11. 11. Implicit Flat Taxonomies <ul><li>Alphabetical list of water resource experts </li></ul><ul><li>Content inventories listed alphabetically by author </li></ul><ul><li>Rights management values (simple picklist) </li></ul><ul><li>Information disclosure status values (simple picklist) </li></ul><ul><li>Security classification scheme values (simple picklist) </li></ul>
    12. 12. Hierarchical Taxonomy A hierarchical taxonomy is represented as a tree data structure in a database application. The tree data structure consists of nodes and links. In an RDBMS environment, the relationships become associations. In a hierarchical taxonomy, a node can have only one parent.
    13. 13. Type 2: Hierarchical Taxonomies <ul><li>Group content into two or more levels </li></ul><ul><li>Resemble tree structures when they are fully elaborated </li></ul><ul><li>Hierarchical categories typically have only one broader or parent category. </li></ul><ul><li>Relationships among categories in hierarchical taxonomies have particular meaning </li></ul><ul><ul><li>Relationship between a top level category & subcategory may mean group membership or refinement of the top category by a particular characteristic or feature </li></ul></ul><ul><ul><li>Moving up the hierarchy means expanding or broadening the category </li></ul></ul><ul><ul><li>Moving down the hierarchy means refining or qualifying the category </li></ul></ul>
    14. 14. Explicit Hierarchical Taxonomies <ul><li>Yahoo’s Web Site Directory - organized as a subject hierarchy - </li></ul><ul><li>Internet Public Library’s two-tier collection structure - </li></ul><ul><li>Librarian’s Index to the Internet mixed hierarchy of topics and resource types - </li></ul><ul><li>Ebay’s auction categories – </li></ul><ul><li>CyberDewey’s progressive disclosure of Dewey Decimal classes - </li></ul><ul><li>Albertson’s Shop By Aisle grocery categories or Shop A to Z grocery product - </li></ul>
    15. 15. Implicit Hierarchical Taxonomies <ul><li>Electronic news story published in XML NITF format </li></ul><ul><ul><li>International Press Telecommunications Council. News Industry Text Format. Version 3.1 September, 2002. </li></ul></ul><ul><li>Classification schemes for topic areas </li></ul><ul><li>Authority control lists for abbreviations & full names (aliases) </li></ul><ul><li>Records management hierarchical fileroom structures </li></ul><ul><li>Cross source topic reference structures </li></ul>
    16. 16. Designing Hierarchical Taxonomies <ul><li>There is more than one way to implement a hierarchy: </li></ul><ul><ul><li>Progressive disclosure of layers across sites or pages -- Ebay model </li></ul></ul><ul><ul><li>Cascading or expanding menus -- United Nations web site </li></ul></ul><ul><ul><li>Pop-up menus linked to stationary menus -- United Nations web site </li></ul></ul><ul><ul><li>Category and subcategory labels in a multi-column display -- Nordstrom’s second level pages </li></ul></ul>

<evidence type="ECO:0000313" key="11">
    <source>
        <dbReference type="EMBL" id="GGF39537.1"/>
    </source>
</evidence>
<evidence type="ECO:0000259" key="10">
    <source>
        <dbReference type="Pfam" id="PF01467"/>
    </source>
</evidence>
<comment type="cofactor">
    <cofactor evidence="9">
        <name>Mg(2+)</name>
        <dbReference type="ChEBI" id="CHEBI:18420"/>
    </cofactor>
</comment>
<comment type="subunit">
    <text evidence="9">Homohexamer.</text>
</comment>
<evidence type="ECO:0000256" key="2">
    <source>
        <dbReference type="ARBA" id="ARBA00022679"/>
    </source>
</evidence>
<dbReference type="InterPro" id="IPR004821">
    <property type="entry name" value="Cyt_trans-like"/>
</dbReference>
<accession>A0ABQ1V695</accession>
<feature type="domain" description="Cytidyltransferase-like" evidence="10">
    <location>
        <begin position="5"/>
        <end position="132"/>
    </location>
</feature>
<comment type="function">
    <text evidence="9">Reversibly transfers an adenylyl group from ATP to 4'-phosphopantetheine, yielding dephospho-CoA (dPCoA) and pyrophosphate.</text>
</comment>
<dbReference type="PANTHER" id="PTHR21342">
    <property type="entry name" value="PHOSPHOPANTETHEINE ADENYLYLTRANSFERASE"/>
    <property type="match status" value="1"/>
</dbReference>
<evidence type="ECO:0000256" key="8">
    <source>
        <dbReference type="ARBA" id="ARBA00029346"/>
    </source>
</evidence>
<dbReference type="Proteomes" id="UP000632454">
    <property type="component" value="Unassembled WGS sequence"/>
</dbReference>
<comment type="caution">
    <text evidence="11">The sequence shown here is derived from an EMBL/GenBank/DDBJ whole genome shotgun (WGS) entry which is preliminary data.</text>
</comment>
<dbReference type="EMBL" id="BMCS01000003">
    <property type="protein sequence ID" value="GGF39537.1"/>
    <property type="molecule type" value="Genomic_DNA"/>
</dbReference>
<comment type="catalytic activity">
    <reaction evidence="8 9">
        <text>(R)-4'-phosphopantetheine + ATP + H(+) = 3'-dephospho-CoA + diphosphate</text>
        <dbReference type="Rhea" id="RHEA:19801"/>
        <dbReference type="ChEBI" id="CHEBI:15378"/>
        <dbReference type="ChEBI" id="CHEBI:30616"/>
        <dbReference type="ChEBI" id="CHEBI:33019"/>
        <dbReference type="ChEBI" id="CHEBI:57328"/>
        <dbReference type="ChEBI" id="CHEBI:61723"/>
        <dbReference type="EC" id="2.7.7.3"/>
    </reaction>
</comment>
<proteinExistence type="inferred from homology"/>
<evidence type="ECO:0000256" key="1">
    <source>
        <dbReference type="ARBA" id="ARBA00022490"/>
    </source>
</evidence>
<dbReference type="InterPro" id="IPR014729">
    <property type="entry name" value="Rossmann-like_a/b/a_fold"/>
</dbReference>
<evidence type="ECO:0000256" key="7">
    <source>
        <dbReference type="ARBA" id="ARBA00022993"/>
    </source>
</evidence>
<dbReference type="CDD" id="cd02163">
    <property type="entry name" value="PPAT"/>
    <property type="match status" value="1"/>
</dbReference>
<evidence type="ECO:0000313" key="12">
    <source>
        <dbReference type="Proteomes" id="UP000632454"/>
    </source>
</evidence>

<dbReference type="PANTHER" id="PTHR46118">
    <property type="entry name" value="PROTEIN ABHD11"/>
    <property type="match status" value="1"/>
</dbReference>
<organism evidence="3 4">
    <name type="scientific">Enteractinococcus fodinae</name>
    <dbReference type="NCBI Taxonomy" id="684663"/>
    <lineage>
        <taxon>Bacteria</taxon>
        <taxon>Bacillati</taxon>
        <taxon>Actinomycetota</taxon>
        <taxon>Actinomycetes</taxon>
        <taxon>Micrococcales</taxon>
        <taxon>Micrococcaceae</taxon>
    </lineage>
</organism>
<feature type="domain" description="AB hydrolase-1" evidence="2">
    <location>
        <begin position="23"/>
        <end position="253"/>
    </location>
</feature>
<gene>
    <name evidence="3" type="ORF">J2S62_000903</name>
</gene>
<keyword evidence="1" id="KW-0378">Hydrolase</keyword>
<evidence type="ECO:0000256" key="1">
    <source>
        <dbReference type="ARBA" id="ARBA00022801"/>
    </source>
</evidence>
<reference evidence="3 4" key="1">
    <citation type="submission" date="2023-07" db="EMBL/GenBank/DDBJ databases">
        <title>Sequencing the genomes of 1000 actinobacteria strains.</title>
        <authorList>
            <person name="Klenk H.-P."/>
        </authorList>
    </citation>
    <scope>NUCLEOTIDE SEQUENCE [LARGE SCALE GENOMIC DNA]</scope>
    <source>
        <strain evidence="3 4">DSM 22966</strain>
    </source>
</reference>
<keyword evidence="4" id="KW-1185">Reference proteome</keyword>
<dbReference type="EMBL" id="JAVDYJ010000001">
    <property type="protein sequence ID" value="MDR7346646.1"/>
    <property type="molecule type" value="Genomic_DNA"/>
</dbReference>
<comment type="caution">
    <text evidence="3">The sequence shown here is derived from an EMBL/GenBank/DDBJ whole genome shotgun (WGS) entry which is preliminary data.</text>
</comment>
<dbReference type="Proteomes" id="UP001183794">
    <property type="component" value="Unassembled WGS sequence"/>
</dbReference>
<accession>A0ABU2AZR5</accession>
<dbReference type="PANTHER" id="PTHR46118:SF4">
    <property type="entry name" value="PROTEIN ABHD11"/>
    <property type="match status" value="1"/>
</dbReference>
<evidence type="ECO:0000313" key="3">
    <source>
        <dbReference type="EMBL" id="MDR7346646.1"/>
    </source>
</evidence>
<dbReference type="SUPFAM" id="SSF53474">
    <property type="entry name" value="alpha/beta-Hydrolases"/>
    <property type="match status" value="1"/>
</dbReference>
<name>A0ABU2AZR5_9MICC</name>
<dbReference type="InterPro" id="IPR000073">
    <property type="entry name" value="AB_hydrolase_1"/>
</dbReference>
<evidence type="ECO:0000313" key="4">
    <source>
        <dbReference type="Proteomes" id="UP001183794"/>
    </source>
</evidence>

17. 17. Designing Hierarchical Taxonomies <ul><li>Hierarchical taxonomies should: </li></ul><ul><ul><li>have content at every level -- empty categories present empty value to users </li></ul></ul><ul><ul><li>be less than four levels deep in most cases </li></ul></ul><ul><ul><li>be at least two categories for each branch in the taxonomy -- do not branch for a single category </li></ul></ul><ul><ul><li>be sufficient content in each category to warrant existence </li></ul></ul><ul><ul><li>balance breadth & depth -- users must work harder to use a taxonomy three categories broad & nine deep than to use one that is seven wide and two deep </li></ul></ul>
    18. 18. Hierarchical Taxonomy Design Issues <ul><li>Hierarchical taxonomies should : </li></ul><ul><ul><li>be balanced across each level of the taxonomy to provide users with a predictable experience </li></ul></ul><ul><ul><li>be offset with search functions </li></ul></ul><ul><ul><li>should never be displayed into flat structures </li></ul></ul><ul><ul><li>be reviewed periodically </li></ul></ul>
    19. 19. Facet Taxonomies Faceted taxonomy represented as a star data structure. Each node in the start structure is liked to the center focus. Any node can be linked to other nodes in other stars. Appears simple, but becomes complex quickly.
    20. 20. Type 3: Faceted Taxonomies <ul><li>Resemble flat taxonomies when implemented, but have a different structure & purpose than flat taxonomies </li></ul><ul><li>There are no inherent relationships among categories in a faceted taxonomy – like a flat taxonomy </li></ul><ul><li>Resemble a star structure -- all facets pertain to the center object </li></ul><ul><li>All categories in a faceted taxonomy relate to a single object -- may describe a property or a value, different views or aspects of a single topic </li></ul>
    21. 21. Type 3: Faceted Taxonomies <ul><li>An object may be: </li></ul><ul><ul><li>electronic book -- each facet describes some aspect of the book - the author, the title, date of publication </li></ul></ul><ul><ul><li>facets describe the country’s population, geography, economic system, political system, history, … </li></ul></ul><ul><li>Each facet may relate to facets in other taxonomies -- a faceted taxonomy describing a book may also have a link to a faceted taxonomy that describes a country </li></ul>